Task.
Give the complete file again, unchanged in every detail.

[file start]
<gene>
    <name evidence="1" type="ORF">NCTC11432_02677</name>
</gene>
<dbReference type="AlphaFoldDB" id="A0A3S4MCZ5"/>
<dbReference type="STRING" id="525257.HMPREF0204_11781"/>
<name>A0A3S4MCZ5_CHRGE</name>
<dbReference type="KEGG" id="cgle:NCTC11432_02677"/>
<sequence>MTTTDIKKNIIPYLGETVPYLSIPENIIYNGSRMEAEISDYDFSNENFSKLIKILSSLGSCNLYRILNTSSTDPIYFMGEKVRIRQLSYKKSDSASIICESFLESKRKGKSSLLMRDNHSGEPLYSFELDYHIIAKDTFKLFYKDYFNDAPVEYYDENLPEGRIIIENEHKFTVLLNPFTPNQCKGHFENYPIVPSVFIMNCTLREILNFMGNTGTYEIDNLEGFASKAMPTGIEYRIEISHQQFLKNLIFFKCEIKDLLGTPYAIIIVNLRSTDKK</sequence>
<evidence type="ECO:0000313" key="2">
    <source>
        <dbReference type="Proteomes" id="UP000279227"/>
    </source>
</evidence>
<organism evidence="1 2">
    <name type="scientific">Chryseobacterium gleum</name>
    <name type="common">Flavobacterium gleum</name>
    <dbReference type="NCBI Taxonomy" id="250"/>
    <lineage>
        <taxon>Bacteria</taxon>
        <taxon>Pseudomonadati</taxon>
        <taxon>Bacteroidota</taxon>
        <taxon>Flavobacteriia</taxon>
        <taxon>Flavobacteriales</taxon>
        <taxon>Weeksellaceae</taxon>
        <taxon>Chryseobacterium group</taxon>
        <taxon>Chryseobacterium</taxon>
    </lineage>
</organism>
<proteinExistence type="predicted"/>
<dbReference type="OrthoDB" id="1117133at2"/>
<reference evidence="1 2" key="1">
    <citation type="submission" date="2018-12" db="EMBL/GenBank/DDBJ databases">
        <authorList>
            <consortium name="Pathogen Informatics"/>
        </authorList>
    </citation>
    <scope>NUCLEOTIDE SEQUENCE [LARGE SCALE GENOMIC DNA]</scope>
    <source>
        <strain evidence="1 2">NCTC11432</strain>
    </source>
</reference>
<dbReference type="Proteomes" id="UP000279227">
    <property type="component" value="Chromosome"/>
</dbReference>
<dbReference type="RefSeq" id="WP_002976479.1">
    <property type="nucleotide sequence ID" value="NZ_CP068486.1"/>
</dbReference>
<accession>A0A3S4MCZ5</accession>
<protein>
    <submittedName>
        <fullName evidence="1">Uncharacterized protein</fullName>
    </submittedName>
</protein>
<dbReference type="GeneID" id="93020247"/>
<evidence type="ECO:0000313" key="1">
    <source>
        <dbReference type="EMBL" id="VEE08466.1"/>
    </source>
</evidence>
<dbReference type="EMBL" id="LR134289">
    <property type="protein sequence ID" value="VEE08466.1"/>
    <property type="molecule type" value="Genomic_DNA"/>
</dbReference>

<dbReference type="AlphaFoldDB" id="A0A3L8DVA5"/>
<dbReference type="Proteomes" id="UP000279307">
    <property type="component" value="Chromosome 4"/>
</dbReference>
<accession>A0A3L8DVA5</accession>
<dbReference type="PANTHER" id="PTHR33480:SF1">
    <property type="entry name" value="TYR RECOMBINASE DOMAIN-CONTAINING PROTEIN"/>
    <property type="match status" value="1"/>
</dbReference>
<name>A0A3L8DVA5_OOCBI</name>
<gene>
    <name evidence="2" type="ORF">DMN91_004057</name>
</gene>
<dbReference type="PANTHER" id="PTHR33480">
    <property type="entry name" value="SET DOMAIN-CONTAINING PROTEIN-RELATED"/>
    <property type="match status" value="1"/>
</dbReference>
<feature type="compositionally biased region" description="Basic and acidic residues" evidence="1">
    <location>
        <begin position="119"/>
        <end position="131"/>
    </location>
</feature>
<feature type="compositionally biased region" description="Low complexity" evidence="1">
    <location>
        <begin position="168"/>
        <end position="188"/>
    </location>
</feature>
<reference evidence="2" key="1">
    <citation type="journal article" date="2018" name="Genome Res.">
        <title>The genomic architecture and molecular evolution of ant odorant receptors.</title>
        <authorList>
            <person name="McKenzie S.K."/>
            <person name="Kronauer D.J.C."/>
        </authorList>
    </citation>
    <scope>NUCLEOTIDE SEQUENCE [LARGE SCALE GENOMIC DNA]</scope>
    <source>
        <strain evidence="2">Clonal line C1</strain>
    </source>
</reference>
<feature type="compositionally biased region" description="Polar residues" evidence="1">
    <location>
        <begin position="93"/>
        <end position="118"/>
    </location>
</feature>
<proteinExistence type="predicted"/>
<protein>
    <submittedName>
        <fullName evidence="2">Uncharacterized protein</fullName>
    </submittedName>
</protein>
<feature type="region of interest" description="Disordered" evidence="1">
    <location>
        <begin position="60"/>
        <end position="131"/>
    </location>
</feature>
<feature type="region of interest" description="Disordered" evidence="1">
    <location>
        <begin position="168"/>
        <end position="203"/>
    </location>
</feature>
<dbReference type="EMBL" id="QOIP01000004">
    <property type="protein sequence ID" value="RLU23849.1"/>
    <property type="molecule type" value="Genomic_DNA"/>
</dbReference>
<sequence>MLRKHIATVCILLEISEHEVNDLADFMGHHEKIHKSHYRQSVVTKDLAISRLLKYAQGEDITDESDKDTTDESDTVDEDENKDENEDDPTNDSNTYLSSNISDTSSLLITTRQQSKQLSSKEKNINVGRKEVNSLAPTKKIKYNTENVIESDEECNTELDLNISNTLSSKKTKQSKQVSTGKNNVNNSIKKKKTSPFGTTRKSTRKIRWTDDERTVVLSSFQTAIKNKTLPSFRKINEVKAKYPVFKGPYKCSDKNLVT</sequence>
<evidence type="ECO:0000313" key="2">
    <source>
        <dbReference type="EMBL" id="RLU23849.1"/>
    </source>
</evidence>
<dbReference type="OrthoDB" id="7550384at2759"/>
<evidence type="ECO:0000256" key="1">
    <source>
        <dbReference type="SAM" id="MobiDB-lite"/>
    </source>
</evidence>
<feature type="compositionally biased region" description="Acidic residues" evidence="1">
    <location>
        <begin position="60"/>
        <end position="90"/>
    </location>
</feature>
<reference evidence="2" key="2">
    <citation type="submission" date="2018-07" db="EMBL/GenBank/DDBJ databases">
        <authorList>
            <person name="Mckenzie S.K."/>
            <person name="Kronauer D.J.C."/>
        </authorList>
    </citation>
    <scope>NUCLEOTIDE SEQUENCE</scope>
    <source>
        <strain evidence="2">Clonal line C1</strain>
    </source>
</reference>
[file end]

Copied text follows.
<gene>
    <name evidence="1" type="ORF">NCTC11432_02677</name>
</gene>
<dbReference type="AlphaFoldDB" id="A0A3S4MCZ5"/>
<dbReference type="STRING" id="525257.HMPREF0204_11781"/>
<name>A0A3S4MCZ5_CHRGE</name>
<dbReference type="KEGG" id="cgle:NCTC11432_02677"/>
<sequence>MTTTDIKKNIIPYLGETVPYLSIPENIIYNGSRMEAEISDYDFSNENFSKLIKILSSLGSCNLYRILNTSSTDPIYFMGEKVRIRQLSYKKSDSASIICESFLESKRKGKSSLLMRDNHSGEPLYSFELDYHIIAKDTFKLFYKDYFNDAPVEYYDENLPEGRIIIENEHKFTVLLNPFTPNQCKGHFENYPIVPSVFIMNCTLREILNFMGNTGTYEIDNLEGFASKAMPTGIEYRIEISHQQFLKNLIFFKCEIKDLLGTPYAIIIVNLRSTDKK</sequence>
<evidence type="ECO:0000313" key="2">
    <source>
        <dbReference type="Proteomes" id="UP000279227"/>
    </source>
</evidence>
<organism evidence="1 2">
    <name type="scientific">Chryseobacterium gleum</name>
    <name type="common">Flavobacterium gleum</name>
    <dbReference type="NCBI Taxonomy" id="250"/>
    <lineage>
        <taxon>Bacteria</taxon>
        <taxon>Pseudomonadati</taxon>
        <taxon>Bacteroidota</taxon>
        <taxon>Flavobacteriia</taxon>
        <taxon>Flavobacteriales</taxon>
        <taxon>Weeksellaceae</taxon>
        <taxon>Chryseobacterium group</taxon>
        <taxon>Chryseobacterium</taxon>
    </lineage>
</organism>
<proteinExistence type="predicted"/>
<dbReference type="OrthoDB" id="1117133at2"/>
<reference evidence="1 2" key="1">
    <citation type="submission" date="2018-12" db="EMBL/GenBank/DDBJ databases">
        <authorList>
            <consortium name="Pathogen Informatics"/>
        </authorList>
    </citation>
    <scope>NUCLEOTIDE SEQUENCE [LARGE SCALE GENOMIC DNA]</scope>
    <source>
        <strain evidence="1 2">NCTC11432</strain>
    </source>
</reference>
<dbReference type="Proteomes" id="UP000279227">
    <property type="component" value="Chromosome"/>
</dbReference>
<dbReference type="RefSeq" id="WP_002976479.1">
    <property type="nucleotide sequence ID" value="NZ_CP068486.1"/>
</dbReference>
<accession>A0A3S4MCZ5</accession>
<protein>
    <submittedName>
        <fullName evidence="1">Uncharacterized protein</fullName>
    </submittedName>
</protein>
<dbReference type="GeneID" id="93020247"/>
<evidence type="ECO:0000313" key="1">
    <source>
        <dbReference type="EMBL" id="VEE08466.1"/>
    </source>
</evidence>
<dbReference type="EMBL" id="LR134289">
    <property type="protein sequence ID" value="VEE08466.1"/>
    <property type="molecule type" value="Genomic_DNA"/>
</dbReference>

<dbReference type="AlphaFoldDB" id="A0A3L8DVA5"/>
<dbReference type="Proteomes" id="UP000279307">
    <property type="component" value="Chromosome 4"/>
</dbReference>
<accession>A0A3L8DVA5</accession>
<dbReference type="PANTHER" id="PTHR33480:SF1">
    <property type="entry name" value="TYR RECOMBINASE DOMAIN-CONTAINING PROTEIN"/>
    <property type="match status" value="1"/>
</dbReference>
<name>A0A3L8DVA5_OOCBI</name>
<gene>
    <name evidence="2" type="ORF">DMN91_004057</name>
</gene>
<dbReference type="PANTHER" id="PTHR33480">
    <property type="entry name" value="SET DOMAIN-CONTAINING PROTEIN-RELATED"/>
    <property type="match status" value="1"/>
</dbReference>
<feature type="compositionally biased region" description="Basic and acidic residues" evidence="1">
    <location>
        <begin position="119"/>
        <end position="131"/>
    </location>
</feature>
<feature type="compositionally biased region" description="Low complexity" evidence="1">
    <location>
        <begin position="168"/>
        <end position="188"/>
    </location>
</feature>
<reference evidence="2" key="1">
    <citation type="journal article" date="2018" name="Genome Res.">
        <title>The genomic architecture and molecular evolution of ant odorant receptors.</title>
        <authorList>
            <person name="McKenzie S.K."/>
            <person name="Kronauer D.J.C."/>
        </authorList>
    </citation>
    <scope>NUCLEOTIDE SEQUENCE [LARGE SCALE GENOMIC DNA]</scope>
    <source>
        <strain evidence="2">Clonal line C1</strain>
    </source>
</reference>
<feature type="compositionally biased region" description="Polar residues" evidence="1">
    <location>
        <begin position="93"/>
        <end position="118"/>
    </location>
</feature>
<proteinExistence type="predicted"/>
<protein>
    <submittedName>
        <fullName evidence="2">Uncharacterized protein</fullName>
    </submittedName>
</protein>
<feature type="region of interest" description="Disordered" evidence="1">
    <location>
        <begin position="60"/>
        <end position="131"/>
    </location>
</feature>
<feature type="region of interest" description="Disordered" evidence="1">
    <location>
        <begin position="168"/>
        <end position="203"/>
    </location>
</feature>
<dbReference type="EMBL" id="QOIP01000004">
    <property type="protein sequence ID" value="RLU23849.1"/>
    <property type="molecule type" value="Genomic_DNA"/>
</dbReference>
<sequence>MLRKHIATVCILLEISEHEVNDLADFMGHHEKIHKSHYRQSVVTKDLAISRLLKYAQGEDITDESDKDTTDESDTVDEDENKDENEDDPTNDSNTYLSSNISDTSSLLITTRQQSKQLSSKEKNINVGRKEVNSLAPTKKIKYNTENVIESDEECNTELDLNISNTLSSKKTKQSKQVSTGKNNVNNSIKKKKTSPFGTTRKSTRKIRWTDDERTVVLSSFQTAIKNKTLPSFRKINEVKAKYPVFKGPYKCSDKNLVT</sequence>
<evidence type="ECO:0000313" key="2">
    <source>
        <dbReference type="EMBL" id="RLU23849.1"/>
    </source>
</evidence>
<dbReference type="OrthoDB" id="7550384at2759"/>
<evidence type="ECO:0000256" key="1">
    <source>
        <dbReference type="SAM" id="MobiDB-lite"/>
    </source>
</evidence>
<feature type="compositionally biased region" description="Acidic residues" evidence="1">
    <location>
        <begin position="60"/>
        <end position="90"/>
    </location>
</feature>
<reference evidence="2" key="2">
    <citation type="submission" date="2018-07" db="EMBL/GenBank/DDBJ databases">
        <authorList>
            <person name="Mckenzie S.K."/>
            <person name="Kronauer D.J.C."/>
        </authorList>
    </citation>
    <scope>NUCLEOTIDE SEQUENCE</scope>
    <source>
        <strain evidence="2">Clonal line C1</strain>
    </source>
</reference>